isAt the very start of the pandemic, as the virus was just starting to take its toll, grieving family members I spoke to all mentioned the indescribable pain of one thing: not being able to cry together. The restrictions meant that funerals were rushed, affairs uncrowded – where the few family members who attended could not hug or gather afterward.
The most basic comforts of mourning, such as sitting in the same room with others and recounting the lives of those who had been lost, honoring them with memories, was denied. The trauma of suspended mourning fell hard on the parents of the dead.
I am particularly haunted by the account of the mother of a doctor who died in March. Baffled by the sudden loss of her previously healthy son and unable to cope with his death, she sought out her youngest child – who had isolated herself in their own home. She would come to her room to chat, to offer food, to ask for help in the house, to be repelled by a young man who was now afraid for his mother’s life added to the pain of losing his brother. He yelled at her in agonizing frustration to stay away every time she came to his locked door. But she kept coming back nonetheless, in a recurring loop of unaltered grief.
The necessary cruelty of funeral restrictions has been compounded by the government’s refusal to recognize the scale of the calamity. What should be a grieving nation of tens of thousands of lives is rather a nation subjected to callous triumphalism. On the same day that the latest ONS data showed the UK has the highest excessive death rate in Europe, nearly 58,000, Boris Johnson hailed the government’s response to the pandemic as a ” massive success ”. A week earlier, he had said that the supposed containment of the pandemic had demonstrated the “sheer power” of the British union. The deaths have been relegated to a footnote, a regrettable but inevitable loss.
But the loss was preventable, and that is precisely why we are not allowed to mourn publicly and together as a nation. Time and again we have been told that the pandemic is a war, the dead its victims in combat. But we honor our war dead, we praise their bravery, their sacrifices; we put faces to their stories, we reward them posthumously, we erect memorials, we pay homage to their lives.
Coronavirus victims are not getting any of this. Not even the respect for a flag at half mast, or a public pastoral address every time the country takes another dark milestone. The only public gesture, a minute’s silence in honor of key deceased workers, was a gesture in which the government had to be humiliated after Unison, the Royal College of Nursing and the Royal College of Midwives launched a campaign to April.
This type of action has become the only way to get the government to perform its functions. Even the financial and legal concessions to those in the NHS who were fighting and dying to help others had to be appreciated by the wicked fist of the government. This lack of largesse and empathy, both for those who perished and for those they left behind, is cynical. If we don’t recognize the pain the country is going through, we can avoid the truth buried under propaganda – that many of the excessive deaths are the result of political incompetence. The lies and false positivity must therefore continue.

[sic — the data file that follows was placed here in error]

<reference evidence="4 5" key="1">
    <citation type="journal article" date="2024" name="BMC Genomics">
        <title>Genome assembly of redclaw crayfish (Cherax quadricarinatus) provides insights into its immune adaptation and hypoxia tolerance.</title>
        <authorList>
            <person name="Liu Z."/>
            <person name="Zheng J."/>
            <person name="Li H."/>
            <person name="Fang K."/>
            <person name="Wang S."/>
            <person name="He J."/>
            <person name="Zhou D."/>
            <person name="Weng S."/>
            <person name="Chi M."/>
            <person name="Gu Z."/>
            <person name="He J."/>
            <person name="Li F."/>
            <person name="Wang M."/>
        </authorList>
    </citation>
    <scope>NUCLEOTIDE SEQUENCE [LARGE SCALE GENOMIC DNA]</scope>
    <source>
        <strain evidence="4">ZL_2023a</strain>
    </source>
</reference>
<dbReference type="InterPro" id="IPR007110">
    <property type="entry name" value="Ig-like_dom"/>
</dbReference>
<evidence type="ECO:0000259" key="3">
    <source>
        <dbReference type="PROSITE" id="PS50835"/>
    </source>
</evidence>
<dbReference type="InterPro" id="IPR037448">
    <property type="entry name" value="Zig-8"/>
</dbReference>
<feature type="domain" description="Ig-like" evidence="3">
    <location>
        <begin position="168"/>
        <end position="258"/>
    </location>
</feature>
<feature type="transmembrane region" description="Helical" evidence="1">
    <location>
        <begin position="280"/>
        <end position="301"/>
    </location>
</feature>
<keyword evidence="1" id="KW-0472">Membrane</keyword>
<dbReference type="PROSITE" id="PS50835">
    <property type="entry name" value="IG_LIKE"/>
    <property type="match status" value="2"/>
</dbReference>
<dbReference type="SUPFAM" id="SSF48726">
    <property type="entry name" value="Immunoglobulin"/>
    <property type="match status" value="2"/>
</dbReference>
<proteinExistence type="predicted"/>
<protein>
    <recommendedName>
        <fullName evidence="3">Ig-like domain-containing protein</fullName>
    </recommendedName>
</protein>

The UK’s inability to respond adequately to the pandemic is now well documented. Each month of the past five has brought its own theme – the parody of the delayed lockdown in March, the inability to provide PPE in April, below testing targets in May. With each of these fiascos, as lives were lost, the government stepped up the rhetoric of victory. As the death rate peaked, we were told we were going “in the right direction”; the shambolic test and trace program would be “a beat of the world”. As confidence levels plummeted after the Dominic Cummings saga, Johnson said he was “very proud” of the government’s response.
The boast was linked to the implication that the criticism was not patriotic. The hectic Victory in Europe Day celebrations were put at the service of the record of government of a locked-down nation replenishing the bravery of previous generations. “We will meet again,” sung in the deserted streets of England, and mixed with the synthetic mirth of government to create the soundtrack of the last few months – forced optimism, muffled grief. Joyful music echoes over the empty fairground of our country.
Not content with withholding gestures of respect for the victims of the pandemic, the government goes further and transfers the blame for their deaths to various suitable targets. Last week, Britain’s black and ethnic minority communities were accused of “not taking the pandemic seriously” by a Tory MP. Johnson, himself the epitome of irresponsibility when he bragged about shaking hands with coronavirus patients, declined to condemn the comments. In the same breath with which it sows such discord, the government calls for a national unity which it believes can only be achieved by putting pressure, by going back to the pub on “Super Saturday”, by eating out to help. .
But what unites us all is loss and the inability to comfort one another. Perhaps one day, when the pandemic overtakes us, and this government is socially removed from power, other leaders will recognize the magnitude of Britain’s mourning and honor it. In the meantime, the British public will once again, unsupported and unrecognized by their government, find a way to heal their wounds.
• Nesrine Malik is a columnist for The Guardian